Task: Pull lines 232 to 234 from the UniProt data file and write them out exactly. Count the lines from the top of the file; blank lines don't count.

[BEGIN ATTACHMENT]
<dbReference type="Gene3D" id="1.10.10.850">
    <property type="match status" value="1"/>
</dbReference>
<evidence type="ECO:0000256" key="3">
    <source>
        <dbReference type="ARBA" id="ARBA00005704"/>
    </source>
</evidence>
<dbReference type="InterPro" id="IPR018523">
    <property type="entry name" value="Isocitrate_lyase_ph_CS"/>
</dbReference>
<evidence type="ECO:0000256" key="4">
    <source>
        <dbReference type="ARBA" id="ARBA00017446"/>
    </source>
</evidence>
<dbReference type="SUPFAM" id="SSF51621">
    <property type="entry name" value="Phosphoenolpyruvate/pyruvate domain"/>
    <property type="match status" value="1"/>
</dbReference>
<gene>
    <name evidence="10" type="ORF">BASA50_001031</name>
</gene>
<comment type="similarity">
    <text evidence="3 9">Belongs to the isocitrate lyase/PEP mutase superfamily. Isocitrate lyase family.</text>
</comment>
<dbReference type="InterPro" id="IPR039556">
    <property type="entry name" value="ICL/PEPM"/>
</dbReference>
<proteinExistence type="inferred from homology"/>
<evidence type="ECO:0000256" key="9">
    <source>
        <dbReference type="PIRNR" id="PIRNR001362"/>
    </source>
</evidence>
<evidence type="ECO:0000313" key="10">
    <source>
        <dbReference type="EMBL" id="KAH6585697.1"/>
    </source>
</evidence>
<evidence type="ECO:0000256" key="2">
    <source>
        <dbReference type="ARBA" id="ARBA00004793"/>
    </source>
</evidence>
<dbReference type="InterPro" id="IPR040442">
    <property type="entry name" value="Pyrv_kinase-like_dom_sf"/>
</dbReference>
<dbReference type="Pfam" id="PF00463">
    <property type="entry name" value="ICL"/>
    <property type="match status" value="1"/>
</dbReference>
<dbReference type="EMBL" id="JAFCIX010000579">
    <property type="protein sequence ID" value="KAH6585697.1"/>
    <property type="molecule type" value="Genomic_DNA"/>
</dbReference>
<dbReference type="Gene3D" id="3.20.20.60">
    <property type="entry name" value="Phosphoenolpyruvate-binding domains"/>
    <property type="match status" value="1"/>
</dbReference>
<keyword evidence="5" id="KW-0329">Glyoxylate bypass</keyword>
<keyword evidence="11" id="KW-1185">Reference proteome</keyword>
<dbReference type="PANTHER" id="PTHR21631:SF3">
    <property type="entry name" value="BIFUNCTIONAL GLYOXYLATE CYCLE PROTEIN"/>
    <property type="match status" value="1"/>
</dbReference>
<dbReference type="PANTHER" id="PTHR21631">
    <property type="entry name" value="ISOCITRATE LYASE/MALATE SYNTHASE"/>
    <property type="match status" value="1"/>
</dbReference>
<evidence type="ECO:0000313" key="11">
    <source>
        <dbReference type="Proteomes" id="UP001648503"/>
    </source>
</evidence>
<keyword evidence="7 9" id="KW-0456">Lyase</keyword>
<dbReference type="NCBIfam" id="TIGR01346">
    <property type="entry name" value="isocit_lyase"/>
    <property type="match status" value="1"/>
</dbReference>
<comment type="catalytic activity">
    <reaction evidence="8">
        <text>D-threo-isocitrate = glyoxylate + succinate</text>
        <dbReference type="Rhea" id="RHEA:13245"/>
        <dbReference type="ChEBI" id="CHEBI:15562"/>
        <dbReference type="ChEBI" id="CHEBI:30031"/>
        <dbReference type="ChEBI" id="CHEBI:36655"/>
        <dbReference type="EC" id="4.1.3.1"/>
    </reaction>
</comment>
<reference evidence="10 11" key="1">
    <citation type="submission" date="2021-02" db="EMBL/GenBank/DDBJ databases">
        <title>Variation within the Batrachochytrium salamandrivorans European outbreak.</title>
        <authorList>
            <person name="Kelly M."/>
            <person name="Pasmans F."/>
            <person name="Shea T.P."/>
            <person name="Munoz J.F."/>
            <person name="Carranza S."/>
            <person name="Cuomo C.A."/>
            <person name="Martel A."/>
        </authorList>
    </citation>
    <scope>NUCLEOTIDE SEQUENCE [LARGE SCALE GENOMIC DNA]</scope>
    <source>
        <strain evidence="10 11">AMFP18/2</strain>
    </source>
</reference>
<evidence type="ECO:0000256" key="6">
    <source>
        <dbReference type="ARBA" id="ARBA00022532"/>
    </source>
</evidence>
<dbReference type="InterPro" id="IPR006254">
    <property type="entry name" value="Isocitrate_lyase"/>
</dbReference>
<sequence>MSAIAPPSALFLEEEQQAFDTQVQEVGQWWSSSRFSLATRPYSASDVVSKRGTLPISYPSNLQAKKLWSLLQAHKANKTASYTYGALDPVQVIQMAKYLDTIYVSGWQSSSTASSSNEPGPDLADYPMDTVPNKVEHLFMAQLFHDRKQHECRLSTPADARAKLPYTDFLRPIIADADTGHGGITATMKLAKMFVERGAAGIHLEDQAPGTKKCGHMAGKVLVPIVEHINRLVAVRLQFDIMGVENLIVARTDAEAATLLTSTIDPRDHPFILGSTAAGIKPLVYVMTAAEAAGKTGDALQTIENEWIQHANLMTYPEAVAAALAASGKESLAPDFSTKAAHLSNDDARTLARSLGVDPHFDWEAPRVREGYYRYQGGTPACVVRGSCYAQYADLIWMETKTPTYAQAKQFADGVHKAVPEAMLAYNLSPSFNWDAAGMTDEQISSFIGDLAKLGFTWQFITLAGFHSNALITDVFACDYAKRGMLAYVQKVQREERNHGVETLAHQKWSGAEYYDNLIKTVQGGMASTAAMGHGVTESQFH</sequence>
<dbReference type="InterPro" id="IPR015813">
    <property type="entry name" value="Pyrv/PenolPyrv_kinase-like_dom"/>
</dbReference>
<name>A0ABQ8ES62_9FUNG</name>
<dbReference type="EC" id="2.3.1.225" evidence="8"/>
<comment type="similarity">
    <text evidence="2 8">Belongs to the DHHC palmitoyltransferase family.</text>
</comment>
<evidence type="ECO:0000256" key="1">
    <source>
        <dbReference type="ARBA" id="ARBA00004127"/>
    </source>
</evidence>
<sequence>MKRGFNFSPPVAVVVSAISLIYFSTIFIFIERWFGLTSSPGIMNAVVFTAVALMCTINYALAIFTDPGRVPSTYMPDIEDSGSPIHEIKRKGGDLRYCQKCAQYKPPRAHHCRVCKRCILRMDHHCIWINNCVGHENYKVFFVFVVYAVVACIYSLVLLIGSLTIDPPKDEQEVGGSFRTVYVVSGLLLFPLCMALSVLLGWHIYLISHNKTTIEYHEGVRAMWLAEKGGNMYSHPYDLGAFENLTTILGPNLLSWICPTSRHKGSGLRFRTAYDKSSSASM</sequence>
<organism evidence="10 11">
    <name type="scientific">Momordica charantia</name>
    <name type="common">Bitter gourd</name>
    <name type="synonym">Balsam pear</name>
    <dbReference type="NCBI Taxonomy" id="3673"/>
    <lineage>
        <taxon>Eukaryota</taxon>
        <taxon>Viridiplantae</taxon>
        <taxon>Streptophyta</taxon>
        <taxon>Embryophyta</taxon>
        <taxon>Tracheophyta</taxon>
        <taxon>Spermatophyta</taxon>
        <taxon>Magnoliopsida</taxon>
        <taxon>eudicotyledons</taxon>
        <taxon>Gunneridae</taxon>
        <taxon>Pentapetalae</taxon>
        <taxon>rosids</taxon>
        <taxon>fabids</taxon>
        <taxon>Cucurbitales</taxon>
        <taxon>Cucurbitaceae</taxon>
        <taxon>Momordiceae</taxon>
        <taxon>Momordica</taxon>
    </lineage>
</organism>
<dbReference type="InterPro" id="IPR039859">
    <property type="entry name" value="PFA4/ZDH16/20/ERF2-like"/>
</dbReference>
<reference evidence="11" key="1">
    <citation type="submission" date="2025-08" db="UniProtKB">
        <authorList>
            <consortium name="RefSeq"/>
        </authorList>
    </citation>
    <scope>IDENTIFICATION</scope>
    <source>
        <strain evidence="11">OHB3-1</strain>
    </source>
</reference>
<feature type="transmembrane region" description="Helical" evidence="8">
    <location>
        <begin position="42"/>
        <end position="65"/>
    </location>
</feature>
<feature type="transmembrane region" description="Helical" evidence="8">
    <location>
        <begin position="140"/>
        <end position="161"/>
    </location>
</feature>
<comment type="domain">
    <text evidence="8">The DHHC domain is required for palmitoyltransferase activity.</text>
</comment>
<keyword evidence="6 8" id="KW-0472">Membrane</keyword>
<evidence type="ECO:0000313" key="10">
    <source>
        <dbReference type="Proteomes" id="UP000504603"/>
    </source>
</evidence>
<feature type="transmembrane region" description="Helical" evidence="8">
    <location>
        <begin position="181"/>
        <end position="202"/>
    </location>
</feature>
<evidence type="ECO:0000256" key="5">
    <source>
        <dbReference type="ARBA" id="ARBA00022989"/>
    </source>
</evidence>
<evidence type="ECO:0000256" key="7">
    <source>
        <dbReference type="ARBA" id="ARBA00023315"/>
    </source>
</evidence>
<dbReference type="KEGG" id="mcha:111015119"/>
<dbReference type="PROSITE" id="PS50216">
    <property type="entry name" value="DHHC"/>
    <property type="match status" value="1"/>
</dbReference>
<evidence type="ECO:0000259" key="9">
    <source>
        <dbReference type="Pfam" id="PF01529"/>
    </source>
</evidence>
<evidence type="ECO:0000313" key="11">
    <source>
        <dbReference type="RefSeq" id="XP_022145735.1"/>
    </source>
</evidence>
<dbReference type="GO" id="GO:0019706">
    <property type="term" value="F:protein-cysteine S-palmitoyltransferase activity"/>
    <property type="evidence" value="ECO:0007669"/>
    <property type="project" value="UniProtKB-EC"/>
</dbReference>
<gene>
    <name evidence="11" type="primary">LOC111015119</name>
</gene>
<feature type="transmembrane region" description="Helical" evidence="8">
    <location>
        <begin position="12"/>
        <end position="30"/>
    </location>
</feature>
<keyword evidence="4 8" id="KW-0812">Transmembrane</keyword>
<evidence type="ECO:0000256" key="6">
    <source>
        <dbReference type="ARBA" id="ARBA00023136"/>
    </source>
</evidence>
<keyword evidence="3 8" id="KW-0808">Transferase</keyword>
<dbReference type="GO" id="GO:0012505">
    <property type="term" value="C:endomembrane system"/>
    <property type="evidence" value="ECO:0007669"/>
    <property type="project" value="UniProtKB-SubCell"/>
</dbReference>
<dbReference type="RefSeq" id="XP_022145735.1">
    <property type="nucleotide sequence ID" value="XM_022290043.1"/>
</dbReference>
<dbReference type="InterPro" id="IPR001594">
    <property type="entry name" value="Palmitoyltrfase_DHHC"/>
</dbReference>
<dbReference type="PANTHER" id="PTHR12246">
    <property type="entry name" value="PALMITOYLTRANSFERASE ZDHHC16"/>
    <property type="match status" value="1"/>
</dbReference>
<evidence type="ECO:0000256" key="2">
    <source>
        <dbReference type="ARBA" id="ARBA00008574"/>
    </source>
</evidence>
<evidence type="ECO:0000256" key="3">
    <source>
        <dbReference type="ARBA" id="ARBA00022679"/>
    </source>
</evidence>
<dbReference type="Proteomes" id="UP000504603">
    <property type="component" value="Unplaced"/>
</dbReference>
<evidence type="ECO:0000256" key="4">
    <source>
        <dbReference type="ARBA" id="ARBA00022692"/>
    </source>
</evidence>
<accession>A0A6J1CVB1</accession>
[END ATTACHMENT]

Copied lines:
        <begin position="12"/>
        <end position="30"/>
    </location>